“One hundred percent of the refund was used to fund the provincial TIF [tax-increment financing] bonds” and “no money has been paid to the TN Square ownership group,” wrote Gavin Johnstone, vice president of True North Real Estate Development Ltd., who spoke on behalf of the real estate arm of Thomson, Osmington. .

“The province is reducing the annual TIF grant payment by the value of the education property tax rebate applied to the project property. This reduction is being done to avoid double payment to a property owner,” wrote a gatekeeper. word of the Ministry of Finance in an e-mailed statement. Monday.

Media mogul David Thomson and his family rank among the richest Canadians on the Forbes list. His real estate company co-owns True North Square. (Fred Thornhill/Reuters)

Commercial tenants see no fallout: CFIB

Members of the Canadian Federation of Independent Business, which represents small businesses, are “overwhelmingly” happy with the rebate, said Manitoba provincial director Kathleen Cook, because most members are also owners.

But there is some discontent among commercial tenants who have not received part of the discount from their landlords, she said.

“They rent out their business premises and presumably pay property taxes through their rental fees, but they don’t necessarily see the property tax refund passing through to them.”

The business federation recently sent a letter to Finance Minister Cameron Friesen asking if there is a policy or remedy for commercial tenants who do not receive their share of the property tax refund.

It comes after Scott Fielding, the province’s former finance minister, said earlier this year that commercial tenants are getting a share of the refund.

“Under the terms of commercial leases, tenants pay all property taxes, and rebates are to be paid to tenants,” Fielding said during Question Period in the Legislative Assembly on May 17, referring to a letter to the editor which had been published in the Winnipeg Free Press.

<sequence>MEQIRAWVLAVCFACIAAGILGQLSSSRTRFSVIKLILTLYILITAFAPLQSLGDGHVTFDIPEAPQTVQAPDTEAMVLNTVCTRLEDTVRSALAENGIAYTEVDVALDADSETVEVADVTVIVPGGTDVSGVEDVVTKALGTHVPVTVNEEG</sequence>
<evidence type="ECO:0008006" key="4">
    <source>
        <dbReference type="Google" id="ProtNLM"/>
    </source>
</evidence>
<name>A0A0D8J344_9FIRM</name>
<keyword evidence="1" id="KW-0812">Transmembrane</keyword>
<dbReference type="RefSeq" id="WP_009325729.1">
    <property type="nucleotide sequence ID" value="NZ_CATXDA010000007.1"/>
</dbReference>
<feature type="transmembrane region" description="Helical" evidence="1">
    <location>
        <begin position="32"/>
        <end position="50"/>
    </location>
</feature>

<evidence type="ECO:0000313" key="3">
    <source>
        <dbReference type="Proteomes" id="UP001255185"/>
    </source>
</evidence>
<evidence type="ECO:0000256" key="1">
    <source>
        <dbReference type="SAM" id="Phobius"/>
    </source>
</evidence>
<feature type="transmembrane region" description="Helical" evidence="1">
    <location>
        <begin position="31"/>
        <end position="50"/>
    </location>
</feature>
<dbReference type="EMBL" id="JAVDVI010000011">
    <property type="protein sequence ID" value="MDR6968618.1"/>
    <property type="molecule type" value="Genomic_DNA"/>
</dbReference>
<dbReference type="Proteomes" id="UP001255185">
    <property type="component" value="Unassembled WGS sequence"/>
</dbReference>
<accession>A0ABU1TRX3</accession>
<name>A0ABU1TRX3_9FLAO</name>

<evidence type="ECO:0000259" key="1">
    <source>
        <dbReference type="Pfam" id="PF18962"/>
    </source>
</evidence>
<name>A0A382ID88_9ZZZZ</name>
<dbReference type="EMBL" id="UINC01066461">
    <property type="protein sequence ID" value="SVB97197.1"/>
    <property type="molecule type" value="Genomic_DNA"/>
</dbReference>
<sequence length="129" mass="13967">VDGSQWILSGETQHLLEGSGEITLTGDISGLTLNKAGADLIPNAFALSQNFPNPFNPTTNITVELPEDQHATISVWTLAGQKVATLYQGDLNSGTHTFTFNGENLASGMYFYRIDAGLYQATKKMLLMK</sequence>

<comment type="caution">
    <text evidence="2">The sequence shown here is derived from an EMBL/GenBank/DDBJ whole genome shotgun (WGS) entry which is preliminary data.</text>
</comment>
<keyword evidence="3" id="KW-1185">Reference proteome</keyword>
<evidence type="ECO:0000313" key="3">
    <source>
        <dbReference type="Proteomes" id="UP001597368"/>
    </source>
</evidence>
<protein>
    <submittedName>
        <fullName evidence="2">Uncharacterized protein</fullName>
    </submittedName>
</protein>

Manitoba Finance Minister Cameron Friesen was unavailable for an interview, but his press secretary said the projected $548 million deficit this year is not attributable to the property tax refund for the education or any other specific program. (David Lipnowski/The Canadian Press)

Friesen was unavailable for an interview for this story and his publicist, Eric Bench, did not provide a direct response when asked about CFIB members’ concerns.

The refund is intended to “make life more affordable for all Manitobans” who are “feeling the pressure of rising costs,” Friesen’s publicist wrote in an email.

Bench did not respond to a question about how money spent on education property tax rebates will be replaced in the province’s coffers, but he said the government is taking a “cautious approach and disciplined to manage expenses”.

The projected deficit of $548 million for 2022-23 “is not attributable to the rebate or any other specific decision or program,” Bench wrote.

However, CCPA’s Hemingway says this is a continuation of a “long-standing” trend toward extreme wealth inequality in Canada.

“We’re talking about adding fuel to the fire of this kind of inequality by giving public rebates and public dollars to the richest,” he said. “It really doesn’t make any sense.”